Retell: Kiri loves to paint and draw. When her Auntie Lu sends her a package of origami paper, Kiri begins teaching herself how to fold a paper butterfly. She gets to a point where her corners are supposed to match up and tears her paper. She attempts the butterfly the next day but she is scared that she will tear one of her beautiful papers. Through practice and persistence Kiri eventually folds a successful butterfly.
Topics: origami, art, paper, diagrams, how-to
Units of Study: Realistic Fiction
Tribes: personal best, appreciations/no put-downs
Habits of Mind: persisting, striving for accuracy, creating-innovating-imagining, thinking flexibly, managing impulsivity, taking responsible risks, remaining open to continuous learning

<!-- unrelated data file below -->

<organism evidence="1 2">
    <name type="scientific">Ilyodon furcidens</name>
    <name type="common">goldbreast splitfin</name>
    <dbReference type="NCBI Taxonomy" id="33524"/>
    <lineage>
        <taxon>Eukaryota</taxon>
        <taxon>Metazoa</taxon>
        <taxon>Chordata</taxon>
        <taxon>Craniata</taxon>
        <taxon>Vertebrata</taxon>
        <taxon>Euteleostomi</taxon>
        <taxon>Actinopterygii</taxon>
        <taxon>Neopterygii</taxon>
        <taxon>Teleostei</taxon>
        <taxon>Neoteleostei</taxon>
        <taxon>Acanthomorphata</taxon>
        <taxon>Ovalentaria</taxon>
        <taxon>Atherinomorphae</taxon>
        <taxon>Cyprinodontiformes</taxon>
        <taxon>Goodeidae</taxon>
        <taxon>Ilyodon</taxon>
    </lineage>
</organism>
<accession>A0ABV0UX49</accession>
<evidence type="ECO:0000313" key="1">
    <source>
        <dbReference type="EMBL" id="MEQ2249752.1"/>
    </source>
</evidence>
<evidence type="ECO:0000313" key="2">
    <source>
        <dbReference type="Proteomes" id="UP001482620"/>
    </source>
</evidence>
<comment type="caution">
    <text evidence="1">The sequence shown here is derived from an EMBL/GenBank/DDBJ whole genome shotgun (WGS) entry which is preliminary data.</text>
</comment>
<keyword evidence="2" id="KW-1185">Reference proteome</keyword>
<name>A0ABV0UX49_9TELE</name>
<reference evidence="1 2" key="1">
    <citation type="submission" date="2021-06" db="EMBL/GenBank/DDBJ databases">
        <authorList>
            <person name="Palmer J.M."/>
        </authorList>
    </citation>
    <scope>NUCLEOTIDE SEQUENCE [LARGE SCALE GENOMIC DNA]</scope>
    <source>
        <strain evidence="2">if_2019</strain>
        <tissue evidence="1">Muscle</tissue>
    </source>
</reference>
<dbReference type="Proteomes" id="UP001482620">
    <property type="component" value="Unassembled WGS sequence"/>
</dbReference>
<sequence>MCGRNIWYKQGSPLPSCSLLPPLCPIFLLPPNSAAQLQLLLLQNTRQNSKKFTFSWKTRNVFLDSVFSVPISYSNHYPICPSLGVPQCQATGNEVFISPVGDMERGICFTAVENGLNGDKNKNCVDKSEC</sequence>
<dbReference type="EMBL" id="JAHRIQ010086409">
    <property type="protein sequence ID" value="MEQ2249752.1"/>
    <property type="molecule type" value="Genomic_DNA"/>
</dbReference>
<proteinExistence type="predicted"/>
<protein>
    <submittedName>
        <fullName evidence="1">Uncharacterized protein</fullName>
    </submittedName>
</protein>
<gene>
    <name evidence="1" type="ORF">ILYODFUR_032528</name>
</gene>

Writing Skills: including similes, making several drafts before publishing
My Thoughts: I wish I had known about this book years ago when I started a paper crane project with my fourth graders. We read Sadako and the Thousand Paper Cranes, folded 1,000 paper cranes, and sent them to a school in Japan who delivered our cranes to the peace memorial in Hiroshima. When I had started the project, I didn’t realize how difficult paper crane folding would be for that age. Some students were able to pick it up quickly while others got really frustrated with the process. Kiri teaches us how to deal with frustration. She took a break from the project, practiced with other materials, and tackled the project with new energy. Throughout this book many ‘habits of mind’ are presented. Even if you don’t plan on doing origami with your class, it’s great to read during the revising process of any Writing unit.